Figure 21: Among respondents, 65% have management responsibilities. Courtesy: Control Engineering 2014 Career and Salary Survey21. The large majority of respondents, 65%, have at least one employee under their direct or indirect management or supervision. Less than 1% of all survey takers oversee 251-500 employees; just 1% of survey takers oversee 101-250 employees; 8% oversee 26-100; 23% oversee 6-25; and 32% oversee 1-5. Approximately 35% of survey respondents have no employees under their direct or indirect supervision. 2013 was similar.

Company expectations

Figure 22: Majority of departments will stay the same size, but 37% of respondents expected an increase. Employees Courtesy: Control Engineering 2014 Career and Salary Survey

 

22. The majority of respondents, 55%, reported that they do not expect departmental staffing changes in 2014, while 37% reported that they expect an increase. Only 8% of respondents expect departmental staffing decreases.

2013 was within two percentage points.

Figure 23: Most said no new product lines or shifts would be added 2014, but 36% said they would add within 12 months. Courtesy: Control Engineering 2014 Career and Salary Survey23. Approximately 36% of respondents expect their plants to add new product lines in 2014, 11% in the very near term, 12% in the middle of the year, and 13% in the last quarter.

2013: 42% expected to add, 12% in 3 months, 12% in 4-8 months, and 18% in 9-12 months.

24. Nearly 35% of survey takers reported that the lack of available skilled workers is the biggest threat to their manufacturing businesses. Other threats included poor management (18%); regulations, codes, standards, etc. (15%); outsourcing and/or offshoring (10%); downsizing (7%); taxes and tariffs on products (3%); and union pressures and/or restrictions (2%). Twelve percent of respondents identified other threats.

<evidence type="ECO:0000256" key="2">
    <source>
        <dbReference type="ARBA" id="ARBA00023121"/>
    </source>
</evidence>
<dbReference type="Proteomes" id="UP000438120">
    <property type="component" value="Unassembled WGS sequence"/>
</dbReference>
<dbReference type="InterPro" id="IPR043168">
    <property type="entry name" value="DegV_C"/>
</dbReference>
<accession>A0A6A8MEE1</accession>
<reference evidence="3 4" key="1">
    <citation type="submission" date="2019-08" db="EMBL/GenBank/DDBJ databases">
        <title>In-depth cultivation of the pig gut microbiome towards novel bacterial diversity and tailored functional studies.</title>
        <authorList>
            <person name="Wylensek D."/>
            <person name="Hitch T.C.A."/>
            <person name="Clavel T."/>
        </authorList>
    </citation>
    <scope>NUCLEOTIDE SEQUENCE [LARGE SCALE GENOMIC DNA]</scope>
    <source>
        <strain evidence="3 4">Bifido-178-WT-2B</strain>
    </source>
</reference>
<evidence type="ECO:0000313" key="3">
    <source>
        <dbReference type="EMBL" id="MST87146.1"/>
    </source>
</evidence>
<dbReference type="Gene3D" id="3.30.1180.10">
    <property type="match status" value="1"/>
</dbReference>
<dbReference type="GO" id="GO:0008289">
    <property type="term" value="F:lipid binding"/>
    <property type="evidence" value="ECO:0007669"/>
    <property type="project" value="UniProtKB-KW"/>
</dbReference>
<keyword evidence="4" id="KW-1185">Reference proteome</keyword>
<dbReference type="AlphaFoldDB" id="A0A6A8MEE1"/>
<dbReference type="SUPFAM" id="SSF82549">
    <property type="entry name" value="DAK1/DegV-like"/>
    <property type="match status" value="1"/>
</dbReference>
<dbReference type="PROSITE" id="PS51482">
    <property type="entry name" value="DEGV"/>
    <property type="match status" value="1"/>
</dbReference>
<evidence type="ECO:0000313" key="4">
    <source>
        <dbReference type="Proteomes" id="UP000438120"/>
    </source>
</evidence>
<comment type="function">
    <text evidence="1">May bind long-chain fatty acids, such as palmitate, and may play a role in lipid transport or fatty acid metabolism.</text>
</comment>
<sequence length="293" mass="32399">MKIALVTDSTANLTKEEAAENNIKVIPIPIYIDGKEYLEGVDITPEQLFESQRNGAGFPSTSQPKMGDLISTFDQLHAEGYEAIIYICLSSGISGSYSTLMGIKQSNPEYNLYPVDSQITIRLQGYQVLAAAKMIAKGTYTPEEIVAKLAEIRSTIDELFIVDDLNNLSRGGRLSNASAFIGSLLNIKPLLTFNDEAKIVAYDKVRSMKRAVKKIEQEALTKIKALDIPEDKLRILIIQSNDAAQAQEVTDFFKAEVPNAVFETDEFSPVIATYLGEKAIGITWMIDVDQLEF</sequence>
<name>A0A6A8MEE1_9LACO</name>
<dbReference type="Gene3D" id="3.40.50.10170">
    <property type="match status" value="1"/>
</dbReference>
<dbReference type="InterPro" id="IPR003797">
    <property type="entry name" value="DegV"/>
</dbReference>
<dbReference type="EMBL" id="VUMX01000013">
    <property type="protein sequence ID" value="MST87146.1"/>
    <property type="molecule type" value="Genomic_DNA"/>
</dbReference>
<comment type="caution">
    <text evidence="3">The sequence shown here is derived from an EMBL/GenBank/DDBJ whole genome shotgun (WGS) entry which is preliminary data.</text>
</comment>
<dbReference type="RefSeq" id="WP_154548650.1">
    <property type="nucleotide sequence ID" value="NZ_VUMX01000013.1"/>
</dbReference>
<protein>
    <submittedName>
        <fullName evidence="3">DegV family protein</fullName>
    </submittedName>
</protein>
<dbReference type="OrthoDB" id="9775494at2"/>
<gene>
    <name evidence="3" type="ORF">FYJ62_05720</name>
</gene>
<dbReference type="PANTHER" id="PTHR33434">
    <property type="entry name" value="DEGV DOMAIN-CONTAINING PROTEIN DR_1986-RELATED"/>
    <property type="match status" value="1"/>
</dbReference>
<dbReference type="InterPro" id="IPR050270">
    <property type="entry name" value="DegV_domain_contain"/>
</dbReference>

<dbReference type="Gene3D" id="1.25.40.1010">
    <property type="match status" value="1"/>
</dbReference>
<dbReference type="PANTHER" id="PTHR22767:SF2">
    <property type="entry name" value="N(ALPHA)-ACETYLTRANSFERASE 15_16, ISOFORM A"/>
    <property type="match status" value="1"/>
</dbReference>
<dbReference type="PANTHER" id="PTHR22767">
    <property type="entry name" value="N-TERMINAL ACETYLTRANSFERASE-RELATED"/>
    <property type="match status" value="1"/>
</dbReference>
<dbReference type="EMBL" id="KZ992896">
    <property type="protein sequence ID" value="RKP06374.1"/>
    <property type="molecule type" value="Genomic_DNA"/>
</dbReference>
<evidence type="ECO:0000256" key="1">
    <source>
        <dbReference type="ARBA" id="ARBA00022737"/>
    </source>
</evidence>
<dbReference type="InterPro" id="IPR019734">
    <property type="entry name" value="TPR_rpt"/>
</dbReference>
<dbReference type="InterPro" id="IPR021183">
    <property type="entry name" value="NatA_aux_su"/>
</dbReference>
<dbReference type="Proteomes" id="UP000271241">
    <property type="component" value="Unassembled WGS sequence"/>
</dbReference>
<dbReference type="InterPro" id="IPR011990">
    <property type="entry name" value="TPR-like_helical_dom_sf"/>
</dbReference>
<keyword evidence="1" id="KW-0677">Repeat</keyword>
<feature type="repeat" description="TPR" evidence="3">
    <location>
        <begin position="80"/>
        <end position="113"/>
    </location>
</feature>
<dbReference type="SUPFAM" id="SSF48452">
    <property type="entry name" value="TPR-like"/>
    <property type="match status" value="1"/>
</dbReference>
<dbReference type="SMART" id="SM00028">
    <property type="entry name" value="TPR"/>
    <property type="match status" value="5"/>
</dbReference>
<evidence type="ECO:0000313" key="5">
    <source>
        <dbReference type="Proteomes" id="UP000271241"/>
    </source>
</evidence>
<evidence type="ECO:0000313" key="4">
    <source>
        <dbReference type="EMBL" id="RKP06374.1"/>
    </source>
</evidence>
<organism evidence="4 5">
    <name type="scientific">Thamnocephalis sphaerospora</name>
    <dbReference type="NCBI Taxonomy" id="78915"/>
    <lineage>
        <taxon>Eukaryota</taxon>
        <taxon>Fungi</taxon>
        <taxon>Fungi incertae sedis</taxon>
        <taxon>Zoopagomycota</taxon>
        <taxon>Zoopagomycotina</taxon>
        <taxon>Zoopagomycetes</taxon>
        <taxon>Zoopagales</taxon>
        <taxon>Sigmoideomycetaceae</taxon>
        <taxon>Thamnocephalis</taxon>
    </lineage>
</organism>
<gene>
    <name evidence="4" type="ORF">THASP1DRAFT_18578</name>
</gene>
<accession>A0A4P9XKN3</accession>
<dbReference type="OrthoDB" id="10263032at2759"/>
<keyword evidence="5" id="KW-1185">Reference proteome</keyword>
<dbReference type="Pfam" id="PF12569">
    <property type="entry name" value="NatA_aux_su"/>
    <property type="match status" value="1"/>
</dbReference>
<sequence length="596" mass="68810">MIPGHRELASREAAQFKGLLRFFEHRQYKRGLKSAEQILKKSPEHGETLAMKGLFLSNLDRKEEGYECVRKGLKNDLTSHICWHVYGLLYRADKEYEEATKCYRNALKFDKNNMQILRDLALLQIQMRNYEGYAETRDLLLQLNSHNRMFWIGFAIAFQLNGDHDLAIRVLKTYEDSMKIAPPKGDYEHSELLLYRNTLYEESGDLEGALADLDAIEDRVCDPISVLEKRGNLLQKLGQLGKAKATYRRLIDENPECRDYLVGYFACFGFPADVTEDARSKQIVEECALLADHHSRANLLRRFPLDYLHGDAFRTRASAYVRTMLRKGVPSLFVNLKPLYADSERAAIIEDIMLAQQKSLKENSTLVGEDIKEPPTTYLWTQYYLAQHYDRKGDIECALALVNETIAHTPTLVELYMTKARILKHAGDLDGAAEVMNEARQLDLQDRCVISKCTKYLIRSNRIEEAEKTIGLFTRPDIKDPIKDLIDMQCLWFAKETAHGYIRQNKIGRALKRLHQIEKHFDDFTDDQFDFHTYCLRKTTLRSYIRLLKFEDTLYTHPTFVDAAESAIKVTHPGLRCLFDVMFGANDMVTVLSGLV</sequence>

Figure 24: Among perceived threats, lack of available skilled workers was the largest concern for 34% of respondents. Courtesy: Control Engineering 2014 Career and Salary Survey

2013: Significantly, 28% said the skilled worker shortage was most critical. That threat jumped seven percentage points in 2014.

Figure 25: Counting up the 96 “other” threats the two largest areas were related to the economy and to specific government policies or lack thereof. Courtesy: Control Engineering 2014 Career and Salary Survey25. A full 60% of survey takers took the opportunity to offer "engineering career-related advice" to others. Of the 525 offering advice, 261 offered workplace strategy advice, 235 offered advice related to education, 82 attitude-related advice, and 32 communication advice. (Some advice covered more than one category.) Bits of advice are offered below. See more with this article online.

Get educated in a crafts and trades skill. Machinists, electronic technicians, electricians, and HVAC technicians are in high demand and short supply. Enter your new job with good work ethics such as having a positive attitude, arriving at work early, working overtime, and being dedicated to your job to be a part of a team. Young people don't want to do this anymore.... Having a college education is not a free pass to a good job.

The workforce is aging. It is time for the next generation to embrace the opportunities the manufacturing industry has to offer.